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December 28, 2004

earthquakes

Don Herzog: December 28, 2004

That one, too, killed tens of thousands.  That one, too, featured tsunamis that flabbergasted eyewitnesses.  But the Lisbon earthquake of 1755 is now remembered mostly for sparking a debate between the likes of Rousseau and Voltaire on providence and theology.  Voltaire, bless him, found it impossible to believe this was the best of all possible worlds.

Today, we turn to seismologists, not philosophers, to illuminate the earthquake:  no one who writes for this blog is fielding any calls from The New York Times, thank you very much.  And that is a happy sign of progress.

But we do mix together scientific and political perspectives.  We don't think of an earthquake as a trial and tribulation sent by God or nature before which we can only repent for our sins or cower.  Instead, as Amartya Sen did in his pathbreaking work on famine, we ask what could and should have been handled differently, what background policies made the natural events go the way they did.  It's heartbreaking to learn, for instance, that Western scientists with advance warning couldn't alert regional governments because "it's hard to find contact information."  It's heartbreaking to think of the mix of poverty, infrastructure, communications, and the like that means that thousands more will now die of the likes of cholera.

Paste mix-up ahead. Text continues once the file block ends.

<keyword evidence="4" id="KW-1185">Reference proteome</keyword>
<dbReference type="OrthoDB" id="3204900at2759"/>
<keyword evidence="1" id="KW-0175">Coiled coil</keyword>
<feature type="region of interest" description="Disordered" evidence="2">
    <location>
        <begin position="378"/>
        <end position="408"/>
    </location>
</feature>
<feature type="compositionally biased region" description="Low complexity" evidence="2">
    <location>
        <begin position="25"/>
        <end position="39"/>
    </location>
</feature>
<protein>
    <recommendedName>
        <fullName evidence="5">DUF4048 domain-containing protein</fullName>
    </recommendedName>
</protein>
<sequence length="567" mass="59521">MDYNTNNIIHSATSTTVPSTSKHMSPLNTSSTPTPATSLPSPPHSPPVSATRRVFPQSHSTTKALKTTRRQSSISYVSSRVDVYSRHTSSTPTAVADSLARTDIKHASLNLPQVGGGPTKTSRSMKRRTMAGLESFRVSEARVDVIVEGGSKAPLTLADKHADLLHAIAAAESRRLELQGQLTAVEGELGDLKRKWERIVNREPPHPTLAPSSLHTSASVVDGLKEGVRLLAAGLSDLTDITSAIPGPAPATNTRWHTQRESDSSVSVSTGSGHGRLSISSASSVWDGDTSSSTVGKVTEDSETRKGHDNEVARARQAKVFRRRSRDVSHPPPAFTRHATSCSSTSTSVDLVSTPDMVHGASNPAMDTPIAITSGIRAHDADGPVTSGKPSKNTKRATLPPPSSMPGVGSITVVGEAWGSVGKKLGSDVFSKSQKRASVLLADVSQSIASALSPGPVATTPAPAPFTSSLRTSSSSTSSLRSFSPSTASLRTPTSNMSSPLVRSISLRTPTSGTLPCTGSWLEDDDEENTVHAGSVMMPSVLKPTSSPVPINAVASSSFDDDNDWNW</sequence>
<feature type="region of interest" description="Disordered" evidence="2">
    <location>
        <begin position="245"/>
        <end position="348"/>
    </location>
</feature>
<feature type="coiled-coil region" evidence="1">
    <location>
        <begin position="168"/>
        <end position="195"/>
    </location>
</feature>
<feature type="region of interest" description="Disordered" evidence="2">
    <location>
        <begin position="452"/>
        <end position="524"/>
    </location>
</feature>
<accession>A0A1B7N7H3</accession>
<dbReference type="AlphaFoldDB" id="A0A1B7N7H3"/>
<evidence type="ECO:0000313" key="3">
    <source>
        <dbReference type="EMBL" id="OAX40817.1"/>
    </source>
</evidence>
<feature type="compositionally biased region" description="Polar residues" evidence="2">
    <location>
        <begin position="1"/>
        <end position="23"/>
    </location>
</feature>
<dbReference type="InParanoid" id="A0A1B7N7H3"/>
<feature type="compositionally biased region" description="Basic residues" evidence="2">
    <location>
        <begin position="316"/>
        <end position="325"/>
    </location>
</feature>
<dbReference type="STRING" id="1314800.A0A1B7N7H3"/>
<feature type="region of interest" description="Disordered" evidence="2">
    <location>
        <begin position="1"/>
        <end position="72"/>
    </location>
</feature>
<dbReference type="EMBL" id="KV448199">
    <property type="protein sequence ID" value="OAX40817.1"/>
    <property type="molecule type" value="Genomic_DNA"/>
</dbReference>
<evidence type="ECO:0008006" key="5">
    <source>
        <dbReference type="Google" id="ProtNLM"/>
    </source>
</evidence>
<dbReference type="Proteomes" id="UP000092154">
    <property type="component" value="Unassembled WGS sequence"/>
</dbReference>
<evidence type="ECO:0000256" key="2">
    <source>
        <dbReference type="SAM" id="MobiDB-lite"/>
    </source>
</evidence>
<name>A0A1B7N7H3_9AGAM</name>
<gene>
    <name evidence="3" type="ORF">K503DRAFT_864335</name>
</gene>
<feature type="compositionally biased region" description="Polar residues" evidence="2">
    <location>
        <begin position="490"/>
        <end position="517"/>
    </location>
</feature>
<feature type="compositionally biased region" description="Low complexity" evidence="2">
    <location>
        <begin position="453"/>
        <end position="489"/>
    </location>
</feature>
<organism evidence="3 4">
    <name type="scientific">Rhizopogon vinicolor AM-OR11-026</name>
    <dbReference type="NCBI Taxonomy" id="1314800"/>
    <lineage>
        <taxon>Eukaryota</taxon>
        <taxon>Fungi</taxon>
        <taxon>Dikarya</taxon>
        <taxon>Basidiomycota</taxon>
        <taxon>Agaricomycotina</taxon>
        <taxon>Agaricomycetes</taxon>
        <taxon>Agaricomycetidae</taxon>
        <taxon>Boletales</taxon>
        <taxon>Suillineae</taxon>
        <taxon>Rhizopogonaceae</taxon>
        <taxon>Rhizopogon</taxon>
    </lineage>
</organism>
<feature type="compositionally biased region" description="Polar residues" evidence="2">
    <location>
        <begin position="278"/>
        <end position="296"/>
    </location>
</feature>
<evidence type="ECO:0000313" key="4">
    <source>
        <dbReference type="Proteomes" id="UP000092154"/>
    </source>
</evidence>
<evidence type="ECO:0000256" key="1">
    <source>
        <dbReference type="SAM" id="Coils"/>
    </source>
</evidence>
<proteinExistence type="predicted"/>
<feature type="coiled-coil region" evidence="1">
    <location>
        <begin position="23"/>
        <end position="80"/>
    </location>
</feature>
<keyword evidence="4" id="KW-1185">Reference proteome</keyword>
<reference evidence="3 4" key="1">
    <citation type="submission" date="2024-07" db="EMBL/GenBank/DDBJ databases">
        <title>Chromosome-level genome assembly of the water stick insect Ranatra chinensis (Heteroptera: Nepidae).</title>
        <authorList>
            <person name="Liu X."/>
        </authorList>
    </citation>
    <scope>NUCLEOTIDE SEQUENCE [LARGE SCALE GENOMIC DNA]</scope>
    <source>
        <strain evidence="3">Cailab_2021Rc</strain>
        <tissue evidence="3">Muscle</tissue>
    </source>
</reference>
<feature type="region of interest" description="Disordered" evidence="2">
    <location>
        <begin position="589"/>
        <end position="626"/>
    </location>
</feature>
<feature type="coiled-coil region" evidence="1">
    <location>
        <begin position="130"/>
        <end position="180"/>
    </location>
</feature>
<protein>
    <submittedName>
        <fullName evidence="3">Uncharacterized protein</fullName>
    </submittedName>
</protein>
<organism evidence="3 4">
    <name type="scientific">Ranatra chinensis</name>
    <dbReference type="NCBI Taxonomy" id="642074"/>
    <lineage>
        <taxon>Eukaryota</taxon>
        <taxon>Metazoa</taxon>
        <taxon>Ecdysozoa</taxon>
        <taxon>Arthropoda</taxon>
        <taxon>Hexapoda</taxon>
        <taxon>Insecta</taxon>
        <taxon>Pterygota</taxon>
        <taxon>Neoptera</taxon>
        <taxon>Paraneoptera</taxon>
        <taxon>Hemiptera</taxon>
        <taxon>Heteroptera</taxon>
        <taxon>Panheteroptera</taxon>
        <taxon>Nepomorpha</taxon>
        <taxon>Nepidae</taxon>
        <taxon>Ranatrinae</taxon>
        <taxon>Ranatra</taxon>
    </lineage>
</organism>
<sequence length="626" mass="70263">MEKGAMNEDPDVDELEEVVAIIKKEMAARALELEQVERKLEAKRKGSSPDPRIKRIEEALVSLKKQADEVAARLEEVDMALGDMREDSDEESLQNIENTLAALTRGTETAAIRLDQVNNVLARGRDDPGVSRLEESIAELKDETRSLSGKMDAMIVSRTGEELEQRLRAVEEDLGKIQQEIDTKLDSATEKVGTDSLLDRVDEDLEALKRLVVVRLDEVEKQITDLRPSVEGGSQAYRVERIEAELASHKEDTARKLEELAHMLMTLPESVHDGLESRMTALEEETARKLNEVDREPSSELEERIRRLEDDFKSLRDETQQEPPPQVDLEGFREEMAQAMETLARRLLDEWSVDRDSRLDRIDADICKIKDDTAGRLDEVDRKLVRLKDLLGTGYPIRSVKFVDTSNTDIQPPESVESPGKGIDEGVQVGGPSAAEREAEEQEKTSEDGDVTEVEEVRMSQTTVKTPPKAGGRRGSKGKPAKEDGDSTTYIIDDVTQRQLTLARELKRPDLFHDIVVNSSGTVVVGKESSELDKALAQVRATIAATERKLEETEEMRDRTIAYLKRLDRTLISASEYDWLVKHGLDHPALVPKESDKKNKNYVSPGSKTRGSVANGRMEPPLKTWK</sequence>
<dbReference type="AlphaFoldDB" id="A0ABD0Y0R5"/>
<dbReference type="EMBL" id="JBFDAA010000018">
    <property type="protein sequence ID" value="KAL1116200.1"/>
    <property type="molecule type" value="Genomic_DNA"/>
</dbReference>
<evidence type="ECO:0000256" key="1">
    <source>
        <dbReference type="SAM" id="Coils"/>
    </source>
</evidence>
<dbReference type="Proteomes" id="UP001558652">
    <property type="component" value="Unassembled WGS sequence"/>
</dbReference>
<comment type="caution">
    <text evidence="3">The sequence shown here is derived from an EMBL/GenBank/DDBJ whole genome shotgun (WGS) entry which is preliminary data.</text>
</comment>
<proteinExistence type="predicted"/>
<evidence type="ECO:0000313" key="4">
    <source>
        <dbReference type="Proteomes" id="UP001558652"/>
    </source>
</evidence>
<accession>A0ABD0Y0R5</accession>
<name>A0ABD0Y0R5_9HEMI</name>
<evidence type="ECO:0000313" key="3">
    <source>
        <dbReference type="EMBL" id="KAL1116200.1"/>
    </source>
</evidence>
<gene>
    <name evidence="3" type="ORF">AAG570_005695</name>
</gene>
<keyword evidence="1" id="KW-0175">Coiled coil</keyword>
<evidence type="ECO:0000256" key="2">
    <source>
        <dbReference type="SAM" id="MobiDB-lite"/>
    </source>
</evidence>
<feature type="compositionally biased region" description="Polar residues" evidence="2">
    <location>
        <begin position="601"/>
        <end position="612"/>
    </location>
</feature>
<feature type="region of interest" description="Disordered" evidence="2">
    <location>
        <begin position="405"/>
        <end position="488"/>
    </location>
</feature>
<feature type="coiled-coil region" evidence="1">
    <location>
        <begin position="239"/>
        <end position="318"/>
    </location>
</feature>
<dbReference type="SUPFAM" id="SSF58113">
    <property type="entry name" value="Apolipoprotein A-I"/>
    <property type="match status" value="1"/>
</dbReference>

I want to suggest that we can take up both "scientific" and "political," or "explanatory" and "critical," perspectives on all kinds of social problems, too.  (And no, I don't say this because I'm languishing by my phone waiting for that damned Times reporter to call.)  Consider teen pregnancy, urban violence, rapes, drug use and deaths from drug overdoses....  "The left" often takes up explanatory perspectives.  So for instance the proposal that we think of school shootings and other gun killings as a public health problem.  "The right" often insists on responsibility, blame, reward, punishment, and derides "the left" as spineless wimps, while "the left" cheerfully reciprocates by marveling at how callous "the right" is about the unfortunate circumstances that produce social pathologies.

But these aren't rival perspectives, at least not in any wholesale way.  They're compatible.  Think of Tony Blair's "tough on crime, tough on the causes of crime."  We can punish terrorists and we can think about how to reform the social contexts that produce terrorists.  There's nothing paradoxical about smashing al-Qaeda and moving against the unholy alliance of repressive Arab governments, madrassas vigorously promoting fundamentalism and violence, and so on.